Jeremy Wildeman, The Conversation
Canada’s federal election campaign highlighted a struggle that caught the world by surprise. Prime Minister Justin Trudeau was on the ropes throughout the campaign, just four years after his meteoric rise to power and global fandom, even though he ultimately managed to win a minority government.
His struggles did not come as much of a surprise for Canadian progressives, however, who first helped propel him to those heights four years ago.
Trudeau came to power with incredible fanfare after an election victory in October 2015 that saw Stephen Harper’s Conservatives voted out.
Trudeau returned his party to power with a majority government by appealing to an electorate that was more than weary of almost a decade of right-wing Conservative rule.
The world sat up and took notice, in part because Trudeau’s famous father, Pierre, had been swept to power in a similar fashion in 1968 amid a wave of what was known as Trudeaumania.
Pierre Elliott Trudeau also had a progressive platform and, for a time, enjoyed a rock star-like popularity among Canadians.
That victory more than 50 years ago laid the foundation for 16 years of nearly uninterrupted Liberal rule under Pierre Trudeau, who was the architect of multiculturalism in Canada and further committed the country to peace-building and a rules-based international system.
It’s a vision many Canadians came to embrace, but one that Harper’s Conservatives, in power from 2006 to 2015, seemed determined to systematically replace. In this way, the election of Justin Trudeau seemed for many to be a repudiation of the Harper agenda and a return to the normalcy of Canada’s past.
Canada is back
At first, Trudeau seemed unable to disappoint. He could not have appeared a starker contrast from Harper, regarded by many Canadians as cold and uncharismatic. Youthful, charming and handsome, Trudeau’s progressive messaging immediately stood apart from Harper’s. His policies appeared to do so, too.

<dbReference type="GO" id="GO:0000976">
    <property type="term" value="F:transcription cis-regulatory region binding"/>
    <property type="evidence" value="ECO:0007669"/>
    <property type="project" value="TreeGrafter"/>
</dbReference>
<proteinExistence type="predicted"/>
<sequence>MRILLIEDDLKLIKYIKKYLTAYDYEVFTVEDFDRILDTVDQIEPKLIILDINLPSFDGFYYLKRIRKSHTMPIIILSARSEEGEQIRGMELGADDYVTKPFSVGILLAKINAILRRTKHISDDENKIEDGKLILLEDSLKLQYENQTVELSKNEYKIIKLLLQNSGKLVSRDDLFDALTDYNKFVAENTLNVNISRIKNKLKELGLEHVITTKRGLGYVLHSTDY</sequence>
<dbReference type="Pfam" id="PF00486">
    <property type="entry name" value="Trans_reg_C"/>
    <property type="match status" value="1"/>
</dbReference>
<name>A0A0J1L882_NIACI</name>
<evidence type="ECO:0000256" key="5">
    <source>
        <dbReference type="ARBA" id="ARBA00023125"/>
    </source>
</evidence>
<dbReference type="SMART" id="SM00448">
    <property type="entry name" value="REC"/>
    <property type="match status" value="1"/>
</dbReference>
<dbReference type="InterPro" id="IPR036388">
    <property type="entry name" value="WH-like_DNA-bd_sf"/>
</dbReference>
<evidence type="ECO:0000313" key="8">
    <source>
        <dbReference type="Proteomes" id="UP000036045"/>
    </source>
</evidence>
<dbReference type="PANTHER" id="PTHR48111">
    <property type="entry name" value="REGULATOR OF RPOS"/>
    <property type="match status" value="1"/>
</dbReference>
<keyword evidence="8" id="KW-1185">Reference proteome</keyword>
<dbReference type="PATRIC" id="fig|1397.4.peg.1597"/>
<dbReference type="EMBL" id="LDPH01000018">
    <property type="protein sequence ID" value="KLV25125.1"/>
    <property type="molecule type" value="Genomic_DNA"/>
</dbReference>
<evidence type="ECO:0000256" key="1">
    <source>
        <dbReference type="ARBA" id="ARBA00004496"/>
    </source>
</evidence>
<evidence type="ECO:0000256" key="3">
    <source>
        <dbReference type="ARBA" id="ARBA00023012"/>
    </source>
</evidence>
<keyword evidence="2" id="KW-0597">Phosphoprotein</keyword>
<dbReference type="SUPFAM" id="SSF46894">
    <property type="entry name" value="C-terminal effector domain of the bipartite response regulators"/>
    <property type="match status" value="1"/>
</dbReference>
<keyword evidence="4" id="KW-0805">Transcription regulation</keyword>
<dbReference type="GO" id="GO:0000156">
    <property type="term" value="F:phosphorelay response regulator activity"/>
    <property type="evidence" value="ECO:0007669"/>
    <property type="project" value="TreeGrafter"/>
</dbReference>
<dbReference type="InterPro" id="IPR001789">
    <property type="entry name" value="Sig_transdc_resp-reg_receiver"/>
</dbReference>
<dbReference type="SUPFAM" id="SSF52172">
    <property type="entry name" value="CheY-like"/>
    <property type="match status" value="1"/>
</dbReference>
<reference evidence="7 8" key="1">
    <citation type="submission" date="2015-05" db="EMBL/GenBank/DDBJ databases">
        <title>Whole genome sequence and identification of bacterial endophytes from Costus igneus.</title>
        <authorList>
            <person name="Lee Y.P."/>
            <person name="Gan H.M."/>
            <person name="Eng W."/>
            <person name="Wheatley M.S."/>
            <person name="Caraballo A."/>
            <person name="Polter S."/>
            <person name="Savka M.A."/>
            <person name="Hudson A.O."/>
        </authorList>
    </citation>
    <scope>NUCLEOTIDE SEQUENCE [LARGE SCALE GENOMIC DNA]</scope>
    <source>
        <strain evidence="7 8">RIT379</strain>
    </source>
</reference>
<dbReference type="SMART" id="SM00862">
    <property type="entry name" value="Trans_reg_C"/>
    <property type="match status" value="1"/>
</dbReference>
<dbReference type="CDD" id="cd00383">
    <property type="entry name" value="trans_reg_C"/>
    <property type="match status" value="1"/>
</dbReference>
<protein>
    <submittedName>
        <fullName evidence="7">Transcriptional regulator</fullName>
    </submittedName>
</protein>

This included immediately opening Canada up to tens of thousands of Syrian refugees, which Harper had initially appeared reluctant to do. Trudeau even went to Toronto’s airport to welcome some of the first refugees, saying: “You are home.”
Trudeau’s Liberals emphasized a multicultural Canada that would be open to refugees. This diversity would be represented in their government, too. In contrast to some Conservative leadership candidates’ embrace of Islamophobia and a “barbaric cultural practices tip line,” Trudeau’s government included a record number of Muslim MPs. Trudeau also became the first Canadian prime minister to march in a Pride parade.
Trudeau ran in 2015 on a message of environmental protection, support for Indigenous nations in Canada and global feminism. This included instituting a feminist foreign policy agenda and a reorientation of Canada’s development aid programming on a Feminist International Assistance Policy. When asked why he established gender parity for his first cabinet, he famously retorted: “Because it’s 2015.”